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Landowner, environmental groups push for bills to put more gas well inspectors into the field

MORGANTOWN — A group of landowner and environmental interests spoke Monday morning about the pressing need to put more oil and gas well inspectors in the field, and about two stalled bills that could accomplish that.

Right now, said David McMahon, co-founder of the West Virginia Surface Owners Rights Organization, there is “too little enforcement from too few inspectors.”

He highlighted a 2018 study undertaken by Princeton and McGill universities in 13 West Virginia counties. The study said that a sampling of 79 conventional vertical wells in those counties showed they were leaking an average of 9 cubic feet of methane gas per hour — 7.5 times the EPA estimate.

That poses several problems, he said. It’s wasteful and robs the well owners of revenue and robs the state of severance taxes. Fugitive methane pollutes the air and contributes to global warming.

Meanwhile, the Department of Environmental Protection’s Office of Oil and Gas is already underfunded and understaffed, he said. In 2020, OOG received $4.7 million to cover 17 inspectors, one for every 4,000 wells. In 2021, reduction in drilling permit fees forced OOG to cut down to nine inspectors, one for every 7,000 wells.

There are about 60,000 to 70,000 active wells in the state, said McMahon and other press conference participants.

But abandoned wells offer an additional problem. While active wells leak more methane, the universities’ study said, observations suggest that the number of abandoned wells is significantly underestimated: between 60,000 and 760,000 wells, with a best estimate of 440,000.

One of the bills in the pipeline to put more inspectors in the field is SB 480, which has been placed on the Senate Energy agenda twice and pulled twice. No one at the press conference would comment on the record about who is behind the bill getting pulled.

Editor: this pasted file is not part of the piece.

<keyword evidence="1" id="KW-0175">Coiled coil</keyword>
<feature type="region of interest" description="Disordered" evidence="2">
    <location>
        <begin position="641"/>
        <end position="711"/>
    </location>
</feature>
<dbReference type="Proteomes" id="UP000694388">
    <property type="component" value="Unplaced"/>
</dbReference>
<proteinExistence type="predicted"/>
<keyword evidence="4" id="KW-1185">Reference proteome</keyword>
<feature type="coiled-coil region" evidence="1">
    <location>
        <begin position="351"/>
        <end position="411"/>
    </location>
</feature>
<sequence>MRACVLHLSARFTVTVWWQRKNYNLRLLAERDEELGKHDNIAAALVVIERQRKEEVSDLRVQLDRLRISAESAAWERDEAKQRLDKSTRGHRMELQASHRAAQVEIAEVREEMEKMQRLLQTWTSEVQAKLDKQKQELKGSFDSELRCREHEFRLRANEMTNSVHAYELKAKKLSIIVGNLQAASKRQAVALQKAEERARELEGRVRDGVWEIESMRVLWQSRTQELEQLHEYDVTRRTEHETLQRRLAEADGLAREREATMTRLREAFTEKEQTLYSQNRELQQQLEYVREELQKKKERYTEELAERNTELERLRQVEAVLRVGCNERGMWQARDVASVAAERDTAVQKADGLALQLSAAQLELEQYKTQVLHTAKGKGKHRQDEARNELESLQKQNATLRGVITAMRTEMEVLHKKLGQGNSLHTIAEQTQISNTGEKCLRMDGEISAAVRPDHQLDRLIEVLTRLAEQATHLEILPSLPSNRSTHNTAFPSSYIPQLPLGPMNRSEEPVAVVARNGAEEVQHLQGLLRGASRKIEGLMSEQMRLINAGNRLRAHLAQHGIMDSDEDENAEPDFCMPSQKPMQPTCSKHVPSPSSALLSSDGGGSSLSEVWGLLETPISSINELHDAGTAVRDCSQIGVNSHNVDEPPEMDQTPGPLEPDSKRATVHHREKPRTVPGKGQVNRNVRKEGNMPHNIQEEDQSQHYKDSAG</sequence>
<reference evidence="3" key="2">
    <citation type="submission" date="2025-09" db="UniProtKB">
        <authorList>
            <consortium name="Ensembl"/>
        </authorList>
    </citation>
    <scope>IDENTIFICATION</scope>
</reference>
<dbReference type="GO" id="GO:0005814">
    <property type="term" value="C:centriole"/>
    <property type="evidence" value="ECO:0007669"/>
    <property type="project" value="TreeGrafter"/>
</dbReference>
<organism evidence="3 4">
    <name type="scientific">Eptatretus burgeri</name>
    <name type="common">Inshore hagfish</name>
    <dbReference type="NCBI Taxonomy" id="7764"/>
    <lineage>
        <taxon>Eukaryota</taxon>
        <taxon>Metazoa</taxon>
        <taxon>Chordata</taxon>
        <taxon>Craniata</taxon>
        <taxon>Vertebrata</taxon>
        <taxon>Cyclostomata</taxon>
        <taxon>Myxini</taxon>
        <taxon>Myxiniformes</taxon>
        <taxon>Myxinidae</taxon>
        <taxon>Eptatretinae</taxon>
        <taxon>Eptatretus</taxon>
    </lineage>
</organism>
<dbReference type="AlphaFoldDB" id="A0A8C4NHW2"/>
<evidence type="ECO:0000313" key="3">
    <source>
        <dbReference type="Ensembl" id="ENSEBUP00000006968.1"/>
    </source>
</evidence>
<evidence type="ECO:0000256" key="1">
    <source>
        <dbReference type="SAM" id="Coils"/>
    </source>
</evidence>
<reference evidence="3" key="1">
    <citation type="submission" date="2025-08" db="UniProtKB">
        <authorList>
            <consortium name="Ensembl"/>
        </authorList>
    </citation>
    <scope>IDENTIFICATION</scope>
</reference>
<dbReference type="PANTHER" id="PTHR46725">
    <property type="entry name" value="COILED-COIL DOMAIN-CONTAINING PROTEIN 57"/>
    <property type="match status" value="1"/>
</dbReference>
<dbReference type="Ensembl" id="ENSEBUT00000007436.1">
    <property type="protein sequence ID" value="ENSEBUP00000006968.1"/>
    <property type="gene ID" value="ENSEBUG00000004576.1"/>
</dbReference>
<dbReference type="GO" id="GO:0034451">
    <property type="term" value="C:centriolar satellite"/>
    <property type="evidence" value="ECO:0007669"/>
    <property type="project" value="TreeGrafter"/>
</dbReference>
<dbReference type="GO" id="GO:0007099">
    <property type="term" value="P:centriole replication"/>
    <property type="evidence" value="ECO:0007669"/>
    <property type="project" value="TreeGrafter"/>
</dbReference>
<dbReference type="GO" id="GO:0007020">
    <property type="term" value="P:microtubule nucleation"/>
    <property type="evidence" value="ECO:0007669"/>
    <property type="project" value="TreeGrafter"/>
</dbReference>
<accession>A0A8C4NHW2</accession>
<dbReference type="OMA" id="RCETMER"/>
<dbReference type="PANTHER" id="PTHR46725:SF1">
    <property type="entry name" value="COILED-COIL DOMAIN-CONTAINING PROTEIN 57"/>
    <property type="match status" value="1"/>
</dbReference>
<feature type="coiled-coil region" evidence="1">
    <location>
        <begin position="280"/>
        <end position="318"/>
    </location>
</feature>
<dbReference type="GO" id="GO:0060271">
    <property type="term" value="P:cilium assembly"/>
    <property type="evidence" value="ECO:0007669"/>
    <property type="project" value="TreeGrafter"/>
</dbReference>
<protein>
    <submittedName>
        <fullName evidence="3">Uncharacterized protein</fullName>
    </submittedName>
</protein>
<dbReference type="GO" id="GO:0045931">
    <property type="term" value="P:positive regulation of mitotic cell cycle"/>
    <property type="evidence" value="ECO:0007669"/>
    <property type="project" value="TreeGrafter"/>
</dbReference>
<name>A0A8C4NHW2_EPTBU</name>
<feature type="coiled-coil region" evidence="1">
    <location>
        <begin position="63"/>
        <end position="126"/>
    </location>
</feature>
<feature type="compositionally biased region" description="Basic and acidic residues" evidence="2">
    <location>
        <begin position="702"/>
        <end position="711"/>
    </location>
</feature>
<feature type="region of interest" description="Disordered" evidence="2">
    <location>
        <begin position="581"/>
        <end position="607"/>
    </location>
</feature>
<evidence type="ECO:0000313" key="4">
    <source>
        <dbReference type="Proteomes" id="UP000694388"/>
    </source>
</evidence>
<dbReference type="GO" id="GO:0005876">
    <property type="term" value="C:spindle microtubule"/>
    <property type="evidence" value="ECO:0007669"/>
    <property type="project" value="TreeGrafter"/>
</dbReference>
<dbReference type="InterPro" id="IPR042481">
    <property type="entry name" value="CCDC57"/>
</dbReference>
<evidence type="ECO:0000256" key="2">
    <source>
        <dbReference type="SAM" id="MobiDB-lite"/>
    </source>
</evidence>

SB 480 would collect a $100 annual fee from every active well producing more than 10,000 cubic feet of gas per day. McMahon said that would restore the number of inspectors back to the 2020 level. The bill says any unused funds would go into the Oil and Gas Reclamation Fund to plug abandoned and orphaned wells.

Another bill, stuck in House Energy, is HB 2725, by Delegate Evan Hansen, D-Monongalia. Hansen said his bill charges a $100 fee for every active well, regardless of volume, as long as it’s not used exclusively to provide free gas to landowners. That would raise $6 million per year, he said.

McMahon said that money could allow OOG to increase its inspector staff to have one for every 2,000 wells. As with SB 480, unused money would go to OOG’s Reclamation Fund for well plugging.

McMahon said he would like to see SB 480 amended to match HB 2725, should SB 480 move forward. Any well that can’t afford $100 per year is close to exhausted and should be plugged soon, anyway.

Angie Rosser, with the West Virginia Rivers Coalition, said the OOG inspectors have an additional burden: inspecting 28,000 above-ground storage tanks, many of them near drinking water intakes or sitting on private land above drinking water wells.

Despite the lessons learned from the 2014 Freedom Industries spill that contaminated the water for 300,000 people, she said, a bill was introduced this session, HB 2598, to exempt ASTs used for oil and gas production that sit inside zones of critical concern — even though DEP has said these tanks have seen the most violations.

A zone of critical concern is five hours or less upstream of a drinking water intake.

This bill passed the House last year but died in the Senate. During debate, proponents argued the waste tanks in question belong to small, barely profitable conventional well operators who will be forced into expensive upgrades after the ZCCs were revised to include new territory. This may cause them to either plug those wells or go out of business.

Opponents argued that the bill would exempt 887 tanks, 12% of them containing brine and 78% containing petroleum and other pollutants — some of them toxic, including barium, radium and volatile BTEX compounds. In 2020, inspections uncovered 38 tank leaks, 24 of those tanks included in this bill.

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